It has been a dreary day out my window and in my heart.
We have had cloudy and, at times, rainy skies today. Supposedly the heaviest downpours are yet to come overnight, but right now radar does not indicate that. We’ll see. It has been just icky enough to prevent outdoor activities, though. On top of that, it’s gnat season here again. Little buggars buzz around one’s ears, eyes and nose and have a habit of hanging around in tremendous swarms.
I admit I am grieving for Robin Williams today. I know that may sound silly but, as the saying goes, it is what it is.
Perhaps it was hearing about his struggle with depression and feeling sad that he was in such emotional and spiritual pain while providing us with so much joy and laughter.
Perhaps it is because I had been privy to a glimpse of the way he cared for strangers and shone a bit of light and joy in their lives when he could, that he was not the stereotypical self-centered celebrity and did not hold himself so high as to not share himself with others. (See yesterday’s blog post.) News articles have echoed similar situations as the one I talked about in my post yesterday.
In 2002, I was barely a year out of breast cancer treatment when my ex moved out of our home in Texas, ending 25 years of being together. Coming on the heels of breast cancer, the events of September 11 in our nation and other life stressors, the dissolution of my marriage caused me to enter into the darkest days of my life.
For about three months, I was functional, but my functionality was a sham. I worked as a home-based medical transcriptionist, so I did not have to go to an off-site office. I worked because I had bills to pay and had to feed my animals. Me? I barely ate and hardly slept. Going anywhere was a struggle for fear of breaking down in public. I found no joy or interest in anything. The fur of my dog and cats was frequently soaked with my tears. I never knew I was capable of heart-wrenching, body-wracking sobbing. Every day. More than once a day. Sitting on the floor of the bathroom with the lights off and door closed. I told everyone I was okay; however, having a medical background, I knew I was depressed. I recognized all the classical symptoms in myself. I kept telling myself, “You’ll get over it. Just tough your way through it.”
Ending up in my doctor’s office in November of that year with a respiratory infection, he asked me how things were going in general. Well, that did it. I lost it. After we talked a bit about all the life stressors I had experienced in less than 12 months and, knowing me and realizing I was definitely not my usual self, he diagnosed me with situational depression and civilian post-traumatic stress disorder (PTSD). I walked out of his office with a prescription for a mild antidepressant.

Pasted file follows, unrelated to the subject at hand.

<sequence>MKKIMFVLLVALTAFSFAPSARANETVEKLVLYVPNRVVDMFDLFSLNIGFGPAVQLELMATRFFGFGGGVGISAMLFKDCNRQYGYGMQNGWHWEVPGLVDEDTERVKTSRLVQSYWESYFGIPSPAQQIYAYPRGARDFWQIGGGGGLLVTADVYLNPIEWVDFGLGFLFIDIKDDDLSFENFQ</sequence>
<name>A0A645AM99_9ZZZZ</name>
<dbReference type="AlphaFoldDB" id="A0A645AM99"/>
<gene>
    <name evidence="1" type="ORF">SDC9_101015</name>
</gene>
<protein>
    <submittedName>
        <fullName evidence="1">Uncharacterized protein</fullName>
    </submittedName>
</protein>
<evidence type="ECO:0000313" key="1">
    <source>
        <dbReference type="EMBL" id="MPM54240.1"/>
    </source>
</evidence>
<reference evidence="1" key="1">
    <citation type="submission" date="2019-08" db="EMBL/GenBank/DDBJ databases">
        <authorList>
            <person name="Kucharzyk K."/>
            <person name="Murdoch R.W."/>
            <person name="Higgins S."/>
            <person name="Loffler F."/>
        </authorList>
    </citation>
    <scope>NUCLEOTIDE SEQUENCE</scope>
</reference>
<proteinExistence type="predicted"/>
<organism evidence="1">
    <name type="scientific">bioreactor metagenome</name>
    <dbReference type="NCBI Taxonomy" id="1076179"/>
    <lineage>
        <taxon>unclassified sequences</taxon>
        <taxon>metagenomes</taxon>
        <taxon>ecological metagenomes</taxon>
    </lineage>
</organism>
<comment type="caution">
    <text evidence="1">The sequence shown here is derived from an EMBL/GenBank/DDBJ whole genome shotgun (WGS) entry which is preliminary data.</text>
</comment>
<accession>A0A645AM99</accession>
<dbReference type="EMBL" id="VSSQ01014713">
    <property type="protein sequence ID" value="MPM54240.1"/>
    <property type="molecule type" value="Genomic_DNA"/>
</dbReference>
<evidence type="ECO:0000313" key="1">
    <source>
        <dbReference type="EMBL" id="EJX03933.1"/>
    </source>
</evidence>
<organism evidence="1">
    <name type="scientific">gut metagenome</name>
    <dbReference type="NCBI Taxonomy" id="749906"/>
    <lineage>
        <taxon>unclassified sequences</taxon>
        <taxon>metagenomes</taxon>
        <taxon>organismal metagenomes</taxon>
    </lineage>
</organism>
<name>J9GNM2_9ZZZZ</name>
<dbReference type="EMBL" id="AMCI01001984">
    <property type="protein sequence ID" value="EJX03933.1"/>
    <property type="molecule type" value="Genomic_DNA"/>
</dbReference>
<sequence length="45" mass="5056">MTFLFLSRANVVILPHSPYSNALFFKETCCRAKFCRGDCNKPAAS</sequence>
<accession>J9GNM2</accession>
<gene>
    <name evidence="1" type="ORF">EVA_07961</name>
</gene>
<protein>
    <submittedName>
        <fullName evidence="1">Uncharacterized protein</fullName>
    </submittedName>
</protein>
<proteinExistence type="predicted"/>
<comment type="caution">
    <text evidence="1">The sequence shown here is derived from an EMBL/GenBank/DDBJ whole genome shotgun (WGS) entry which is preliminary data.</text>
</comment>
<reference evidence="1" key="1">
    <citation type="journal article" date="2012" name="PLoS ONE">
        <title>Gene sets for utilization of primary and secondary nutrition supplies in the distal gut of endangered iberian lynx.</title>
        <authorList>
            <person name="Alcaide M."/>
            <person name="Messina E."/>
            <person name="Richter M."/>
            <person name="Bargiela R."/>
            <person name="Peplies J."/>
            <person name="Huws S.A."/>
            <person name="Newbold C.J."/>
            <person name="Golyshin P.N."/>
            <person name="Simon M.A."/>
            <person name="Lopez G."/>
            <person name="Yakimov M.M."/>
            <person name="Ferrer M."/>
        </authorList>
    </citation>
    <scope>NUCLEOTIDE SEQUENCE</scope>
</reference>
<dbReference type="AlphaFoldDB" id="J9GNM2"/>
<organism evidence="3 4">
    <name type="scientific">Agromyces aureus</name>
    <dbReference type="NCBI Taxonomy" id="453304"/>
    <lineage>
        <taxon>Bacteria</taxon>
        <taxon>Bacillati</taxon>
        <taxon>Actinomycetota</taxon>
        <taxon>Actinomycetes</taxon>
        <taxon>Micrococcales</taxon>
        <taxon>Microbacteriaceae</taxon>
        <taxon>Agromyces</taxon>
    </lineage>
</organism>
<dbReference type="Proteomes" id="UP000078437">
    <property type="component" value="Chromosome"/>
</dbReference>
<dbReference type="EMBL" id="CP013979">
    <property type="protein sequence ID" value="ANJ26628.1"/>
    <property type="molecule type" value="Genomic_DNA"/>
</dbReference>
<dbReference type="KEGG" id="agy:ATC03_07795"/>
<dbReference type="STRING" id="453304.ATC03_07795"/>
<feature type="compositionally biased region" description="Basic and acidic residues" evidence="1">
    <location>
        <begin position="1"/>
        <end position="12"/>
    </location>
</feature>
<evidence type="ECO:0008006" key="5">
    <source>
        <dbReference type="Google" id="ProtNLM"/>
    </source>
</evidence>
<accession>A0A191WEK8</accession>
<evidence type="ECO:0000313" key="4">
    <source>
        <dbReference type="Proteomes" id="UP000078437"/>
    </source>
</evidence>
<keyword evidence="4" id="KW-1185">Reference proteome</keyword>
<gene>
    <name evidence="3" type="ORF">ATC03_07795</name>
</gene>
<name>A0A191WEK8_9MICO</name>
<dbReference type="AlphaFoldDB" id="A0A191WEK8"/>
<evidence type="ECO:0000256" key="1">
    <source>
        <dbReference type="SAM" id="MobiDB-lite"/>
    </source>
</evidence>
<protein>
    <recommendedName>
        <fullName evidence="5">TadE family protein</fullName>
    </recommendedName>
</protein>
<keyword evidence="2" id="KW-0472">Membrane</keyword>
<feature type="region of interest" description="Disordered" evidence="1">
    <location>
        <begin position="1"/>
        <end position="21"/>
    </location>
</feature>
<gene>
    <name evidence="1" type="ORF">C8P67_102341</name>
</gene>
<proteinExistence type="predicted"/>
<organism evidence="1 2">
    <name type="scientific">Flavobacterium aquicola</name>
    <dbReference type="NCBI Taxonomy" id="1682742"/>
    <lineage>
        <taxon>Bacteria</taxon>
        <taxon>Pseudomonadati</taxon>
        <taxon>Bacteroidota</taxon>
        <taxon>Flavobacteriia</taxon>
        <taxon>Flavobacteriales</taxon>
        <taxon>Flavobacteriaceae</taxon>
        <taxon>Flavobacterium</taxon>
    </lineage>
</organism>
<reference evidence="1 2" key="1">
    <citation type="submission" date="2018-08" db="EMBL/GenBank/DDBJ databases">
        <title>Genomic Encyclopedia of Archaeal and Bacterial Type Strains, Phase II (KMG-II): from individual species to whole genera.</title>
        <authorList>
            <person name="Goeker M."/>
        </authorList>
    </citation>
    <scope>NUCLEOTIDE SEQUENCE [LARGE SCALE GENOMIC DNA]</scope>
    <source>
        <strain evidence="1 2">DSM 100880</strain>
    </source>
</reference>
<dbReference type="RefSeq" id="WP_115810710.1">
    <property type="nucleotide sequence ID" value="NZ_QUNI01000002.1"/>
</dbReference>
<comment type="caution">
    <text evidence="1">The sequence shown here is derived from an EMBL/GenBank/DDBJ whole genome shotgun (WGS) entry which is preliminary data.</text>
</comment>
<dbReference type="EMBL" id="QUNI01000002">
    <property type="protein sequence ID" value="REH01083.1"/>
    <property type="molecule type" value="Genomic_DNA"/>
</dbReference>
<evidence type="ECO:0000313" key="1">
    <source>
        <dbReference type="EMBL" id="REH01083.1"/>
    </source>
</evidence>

Small-town doctors can be a true blessing.
Within a few weeks of starting the medication, I began to feel more like myself again and began to walk the path of healing. During that time of healing, I found my joy, my peace, my strength and my life again. I took the medication for just under a year.
Never once during those dark days did I consider suicide, even with my world having crashed down upon me, even not knowing what I supposed to do next, even not knowing how I could possibly be happy again.
Looking back, I realize now that it was a process I needed to go through to begin healing, to become an vessel, if you will, to fill with joy, peace, strength and – later – love once again. As the saying goes, it didn’t kill me; it made me stronger.
Perhaps what saddens me is knowing the intense overwhelming despair I felt and knowing that Robin – or anyone – could feel such absolute hopelessness to the point of taking their own life.
Today I am being gentle with myself, allowing myself to grieve for the man whose light here on Earth was extinguished sooner than we would have liked, who showered us with such laughter while battling his inner demons.
I hope his soul has found peace and rest at last.
I hope that out of his passing will come nonjudgmental, loving and supportive dialogues about depression. I hope that those who are suffering with depression and PTSD will reach out – or others will reach out to them – and realize that they are not alone.
Thanks for stopping by!